On Dr Seuss, Children’s Literature, and The Joy of Reading

Dr Seuss' "Oh The Places You'll Go!"

What's your favourite Dr Seuss book?

I'm not sure when I first read Dr Seuss. A lot of people I know seem to remember growing up with his books, but I can't seem to recall if Dr Seuss books were ever a part of my childhood.

As a child, I learned how to read by myself. Long before I went to kindergarten at age 5, I knew how to read. I don't know why or how. I don't remember my parents reading to me or teaching me.

All I know is that during reading time in my very first school (Ann Arbor Montessori), I was a bit envious of all my classmates who kept coming up to the teacher asking how to read certain words from our early learning books with sentences like, "Spot runs. He runs very fast." I didn't need to ask. Without formal reading lessons, I somehow knew the words that I saw on the printed pages.

Some of the earliest books I remember reading were: Nancy Drew, Dana Girls, and Bobbsey Twins series. I think it's partly because I didn't stay with early reading books for very long. I progressed to novellas and full novels quite early on. And, never looked back.

At around age 10 or 11, I was introduced to the world of Sweet Valley High and Sweet Dreams.

But, thanks to my English and literature teachers, I also became immersed in the world of Shakespeare, Dickens, Austen, CS Lewis, and more.

I loved reading from a very young age, and I still do. Reading also made me want to write.

So, I never outgrew my love for children's books and young adult books. These books are what made me fall in love with cultures, language, and worlds that are outside what I am familiar with. That's why to me, they will always seem like magic.

And, even though I don't remember ever reading Dr Seuss as a child (though I must have!), I have fallen in love with his work all over again as an adult. Especially as a parent.

You see, when my son was just over three years old, we ended up in a used book shop here in South Australia during a day trip. While looking through some of the stacks of books, my boy picked up "Hop on Pop" and just began to read.

He read the first page, them the next, and the next... And, I was shocked. I knew at the time that he could read certain words. I knew it because he would ask us things like, "Mum, why does that sign says 'Warning'." And he would be spot on.

But, I didn't know he could really read. Like a proper book. Page by page.

It was reading that Dr Seuss book in that used bookstore that made it clear to me.

That's why that book was sold to us, and we started collecting more Dr Seuss books (amongst others). My son, however, loves non-fiction books more than fiction so our children's book collection became primarily filled with this Usborne books series that he loved so much.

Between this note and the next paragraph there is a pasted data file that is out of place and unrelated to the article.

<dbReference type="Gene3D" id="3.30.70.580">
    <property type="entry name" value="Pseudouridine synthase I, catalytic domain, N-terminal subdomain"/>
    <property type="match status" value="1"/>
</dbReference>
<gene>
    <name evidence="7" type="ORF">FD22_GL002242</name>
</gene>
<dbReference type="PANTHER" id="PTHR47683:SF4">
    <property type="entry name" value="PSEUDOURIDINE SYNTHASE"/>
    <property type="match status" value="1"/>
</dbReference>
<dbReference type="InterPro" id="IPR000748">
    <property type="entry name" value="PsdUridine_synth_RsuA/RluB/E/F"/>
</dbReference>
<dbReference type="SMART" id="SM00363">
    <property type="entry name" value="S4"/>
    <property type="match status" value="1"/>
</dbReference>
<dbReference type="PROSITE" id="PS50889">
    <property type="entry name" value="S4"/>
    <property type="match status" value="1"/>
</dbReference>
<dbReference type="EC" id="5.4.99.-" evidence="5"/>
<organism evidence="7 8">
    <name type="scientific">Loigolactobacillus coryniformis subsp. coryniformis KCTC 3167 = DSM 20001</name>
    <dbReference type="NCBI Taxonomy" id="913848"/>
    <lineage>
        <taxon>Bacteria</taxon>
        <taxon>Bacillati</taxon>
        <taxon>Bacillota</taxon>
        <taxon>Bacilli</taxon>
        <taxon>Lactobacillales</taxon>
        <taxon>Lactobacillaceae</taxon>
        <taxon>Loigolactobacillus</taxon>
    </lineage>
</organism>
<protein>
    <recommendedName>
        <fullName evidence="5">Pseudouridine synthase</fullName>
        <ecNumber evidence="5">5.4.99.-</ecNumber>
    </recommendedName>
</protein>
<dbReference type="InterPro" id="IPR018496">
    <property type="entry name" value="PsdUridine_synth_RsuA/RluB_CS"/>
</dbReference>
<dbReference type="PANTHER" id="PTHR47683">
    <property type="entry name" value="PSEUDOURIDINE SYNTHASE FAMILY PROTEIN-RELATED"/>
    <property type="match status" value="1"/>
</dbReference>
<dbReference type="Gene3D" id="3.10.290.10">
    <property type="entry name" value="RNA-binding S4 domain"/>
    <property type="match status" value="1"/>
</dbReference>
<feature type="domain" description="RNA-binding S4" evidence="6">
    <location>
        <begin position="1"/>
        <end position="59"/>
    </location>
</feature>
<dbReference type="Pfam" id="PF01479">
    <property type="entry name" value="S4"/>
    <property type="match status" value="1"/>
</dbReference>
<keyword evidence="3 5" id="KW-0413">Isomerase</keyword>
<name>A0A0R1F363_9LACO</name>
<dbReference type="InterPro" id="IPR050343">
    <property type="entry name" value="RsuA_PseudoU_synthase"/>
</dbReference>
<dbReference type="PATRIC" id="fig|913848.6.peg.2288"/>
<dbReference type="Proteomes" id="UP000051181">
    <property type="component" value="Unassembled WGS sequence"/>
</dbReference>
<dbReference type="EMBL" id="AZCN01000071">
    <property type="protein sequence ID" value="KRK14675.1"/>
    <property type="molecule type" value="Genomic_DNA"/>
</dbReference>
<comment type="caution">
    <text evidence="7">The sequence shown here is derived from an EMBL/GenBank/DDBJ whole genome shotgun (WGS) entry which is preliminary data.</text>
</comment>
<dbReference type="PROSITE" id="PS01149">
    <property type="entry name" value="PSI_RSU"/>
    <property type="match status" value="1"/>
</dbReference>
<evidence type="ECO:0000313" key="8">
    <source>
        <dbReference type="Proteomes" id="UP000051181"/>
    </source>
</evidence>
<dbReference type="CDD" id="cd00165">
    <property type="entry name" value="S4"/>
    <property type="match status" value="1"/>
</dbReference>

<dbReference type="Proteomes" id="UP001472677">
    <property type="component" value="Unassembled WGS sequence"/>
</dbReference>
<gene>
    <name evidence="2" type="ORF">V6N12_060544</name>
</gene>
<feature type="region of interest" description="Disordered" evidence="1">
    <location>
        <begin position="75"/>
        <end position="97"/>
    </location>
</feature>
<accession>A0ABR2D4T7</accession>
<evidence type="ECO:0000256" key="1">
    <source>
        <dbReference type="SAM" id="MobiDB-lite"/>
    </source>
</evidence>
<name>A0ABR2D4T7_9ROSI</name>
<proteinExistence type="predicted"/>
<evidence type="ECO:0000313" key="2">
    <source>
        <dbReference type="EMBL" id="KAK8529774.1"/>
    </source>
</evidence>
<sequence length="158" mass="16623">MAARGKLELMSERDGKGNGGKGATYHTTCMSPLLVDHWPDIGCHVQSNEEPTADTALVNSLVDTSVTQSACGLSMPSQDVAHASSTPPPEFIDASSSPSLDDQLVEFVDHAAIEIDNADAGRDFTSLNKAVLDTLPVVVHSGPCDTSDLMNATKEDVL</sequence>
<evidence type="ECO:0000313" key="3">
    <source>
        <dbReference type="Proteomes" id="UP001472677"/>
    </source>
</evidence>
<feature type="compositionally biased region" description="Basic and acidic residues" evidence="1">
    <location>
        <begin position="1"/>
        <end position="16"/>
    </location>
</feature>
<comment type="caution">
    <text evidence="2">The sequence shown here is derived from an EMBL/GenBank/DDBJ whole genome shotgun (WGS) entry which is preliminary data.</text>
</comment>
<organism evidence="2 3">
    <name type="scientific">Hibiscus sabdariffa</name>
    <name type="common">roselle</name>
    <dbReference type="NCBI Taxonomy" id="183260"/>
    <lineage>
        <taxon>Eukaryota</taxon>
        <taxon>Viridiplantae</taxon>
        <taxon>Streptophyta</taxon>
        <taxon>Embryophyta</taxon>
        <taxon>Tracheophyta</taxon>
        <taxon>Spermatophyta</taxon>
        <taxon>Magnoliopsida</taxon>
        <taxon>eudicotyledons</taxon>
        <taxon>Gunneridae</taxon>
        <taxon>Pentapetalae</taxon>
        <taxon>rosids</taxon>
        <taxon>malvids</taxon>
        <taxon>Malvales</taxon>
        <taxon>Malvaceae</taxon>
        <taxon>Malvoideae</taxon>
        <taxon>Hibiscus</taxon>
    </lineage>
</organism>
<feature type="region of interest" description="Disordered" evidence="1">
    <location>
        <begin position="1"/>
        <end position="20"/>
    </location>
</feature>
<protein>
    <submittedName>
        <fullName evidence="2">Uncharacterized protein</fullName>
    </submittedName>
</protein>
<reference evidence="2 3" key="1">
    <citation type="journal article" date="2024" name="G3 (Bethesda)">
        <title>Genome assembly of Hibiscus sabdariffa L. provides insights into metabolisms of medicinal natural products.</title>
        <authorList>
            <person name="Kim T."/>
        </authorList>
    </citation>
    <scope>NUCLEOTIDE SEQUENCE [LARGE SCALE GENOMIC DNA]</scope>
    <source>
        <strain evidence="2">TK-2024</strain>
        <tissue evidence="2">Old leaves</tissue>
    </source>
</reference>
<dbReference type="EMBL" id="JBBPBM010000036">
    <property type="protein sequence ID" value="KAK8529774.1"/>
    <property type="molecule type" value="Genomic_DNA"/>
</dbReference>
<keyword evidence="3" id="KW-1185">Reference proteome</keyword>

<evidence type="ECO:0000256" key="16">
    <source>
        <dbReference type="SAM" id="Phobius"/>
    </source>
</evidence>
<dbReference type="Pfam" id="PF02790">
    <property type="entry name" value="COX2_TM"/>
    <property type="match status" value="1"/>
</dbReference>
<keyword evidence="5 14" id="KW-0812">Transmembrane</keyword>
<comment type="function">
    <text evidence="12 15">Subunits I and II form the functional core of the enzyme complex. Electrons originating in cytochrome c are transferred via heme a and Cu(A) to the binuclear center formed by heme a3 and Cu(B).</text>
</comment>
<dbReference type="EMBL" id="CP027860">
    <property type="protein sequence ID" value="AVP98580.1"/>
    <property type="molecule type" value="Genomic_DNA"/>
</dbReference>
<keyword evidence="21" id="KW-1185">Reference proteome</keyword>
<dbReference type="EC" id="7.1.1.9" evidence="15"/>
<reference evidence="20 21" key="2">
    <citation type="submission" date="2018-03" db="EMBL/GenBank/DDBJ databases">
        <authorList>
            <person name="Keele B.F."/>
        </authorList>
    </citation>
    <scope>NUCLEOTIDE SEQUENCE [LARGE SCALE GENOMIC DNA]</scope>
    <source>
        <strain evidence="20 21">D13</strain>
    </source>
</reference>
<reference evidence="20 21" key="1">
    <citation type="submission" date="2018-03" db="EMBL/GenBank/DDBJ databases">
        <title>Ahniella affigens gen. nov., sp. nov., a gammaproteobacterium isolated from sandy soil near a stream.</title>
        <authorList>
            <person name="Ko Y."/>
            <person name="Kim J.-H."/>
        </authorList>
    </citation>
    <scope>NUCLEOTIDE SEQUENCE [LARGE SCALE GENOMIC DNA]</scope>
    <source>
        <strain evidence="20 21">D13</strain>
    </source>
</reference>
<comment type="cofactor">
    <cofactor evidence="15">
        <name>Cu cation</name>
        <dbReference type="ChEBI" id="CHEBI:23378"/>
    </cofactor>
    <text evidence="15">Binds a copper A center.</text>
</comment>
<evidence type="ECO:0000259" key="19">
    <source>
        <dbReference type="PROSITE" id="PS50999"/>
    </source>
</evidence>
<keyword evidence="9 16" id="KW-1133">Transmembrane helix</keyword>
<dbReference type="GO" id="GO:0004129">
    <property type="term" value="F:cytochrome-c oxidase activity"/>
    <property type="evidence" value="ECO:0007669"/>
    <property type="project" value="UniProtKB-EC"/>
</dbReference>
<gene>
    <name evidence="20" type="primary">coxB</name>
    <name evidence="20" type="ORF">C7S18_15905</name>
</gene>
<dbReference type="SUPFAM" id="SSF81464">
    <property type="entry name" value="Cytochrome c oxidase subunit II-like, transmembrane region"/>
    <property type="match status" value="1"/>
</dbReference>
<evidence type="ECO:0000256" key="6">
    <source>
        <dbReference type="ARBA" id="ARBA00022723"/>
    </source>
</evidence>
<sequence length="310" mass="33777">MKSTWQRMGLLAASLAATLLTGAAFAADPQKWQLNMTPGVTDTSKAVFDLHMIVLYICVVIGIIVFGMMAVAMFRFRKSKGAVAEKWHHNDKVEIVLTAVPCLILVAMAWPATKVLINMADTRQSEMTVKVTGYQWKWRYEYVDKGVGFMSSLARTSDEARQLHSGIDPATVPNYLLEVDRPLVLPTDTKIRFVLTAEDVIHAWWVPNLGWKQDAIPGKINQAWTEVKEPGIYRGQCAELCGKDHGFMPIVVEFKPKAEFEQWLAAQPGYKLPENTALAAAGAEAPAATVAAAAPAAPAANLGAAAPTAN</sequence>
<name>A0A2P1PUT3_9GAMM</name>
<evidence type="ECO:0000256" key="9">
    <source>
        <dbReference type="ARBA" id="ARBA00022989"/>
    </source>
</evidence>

At age 8, the boy has learned to love different books now, including some fiction series that engages him. He is also now reading novellas and novels. But, even though he is good in reading and seems to love reading with myself or my husband, he doesn't seem so keen to pick up a book on his own. Unless on rare occasions when he just really wants to know what happens next in a story. I'm still hoping that he will love independent reading more as he grows older.

In any case, Dr Seuss played another role in our life when my then-four year old daughter one day just picked up "Green Eggs and Ham" and read at least 80% of the book on her own. It has always been one of her favourite bedtime stories since age 2 or 3, and even without extra prompting, she seemed to have just picked up reading as well.

Again, I sort of knew she could read at around age 3, as she also would ask questions like, "Why does that say...". But, I didn't quite expect her to read that Dr Seuss book when she did at the time.

My kids have also fallen in love with the movie versions of Dr Seuss books, particularly "The Lorax" and "Horton Hears a Who".

My personal favourite Dr Seuss book is "Oh The Places You'll Go".

I just love Dr Seuss' play on words, the rhythm of the language, the meanings behind the stories... And, yes, even the very unique and playful artwork.

So yeah, I have definitely become a Dr Seuss fan.

How about you? How did Dr Seuss play a part in your reading life? Do you have a favourite Dr Seuss book?

Dr Seuss and the Joy of Reading

About the Author Shai Coggins (MTeach, MSoc Sci App Psych)

Shai has been managing and blogging here at ShaiCoggins.com for 17 years. Here, she writes about creativity, productivity, and how to recharge for a better, happier lifestyle. She is the author of Today: Life Journal, Colour Bliss: Kaleidoscopes, and a little known children's book. A serial entrepreneur, Shai also currently runs Vervely.com, a boutique digital media agency offering online content, community, and conversion marketing services. Her blogging experience and digital work have been featured in various media, including being listed in Fast Company's "Most Influential Women in Technology" list. Originally from Manila, Shai lived in Singapore and the USA before moving to Australia with her British husband. They have two children, a pet bunny, and a rambunctious rescue Labrador.

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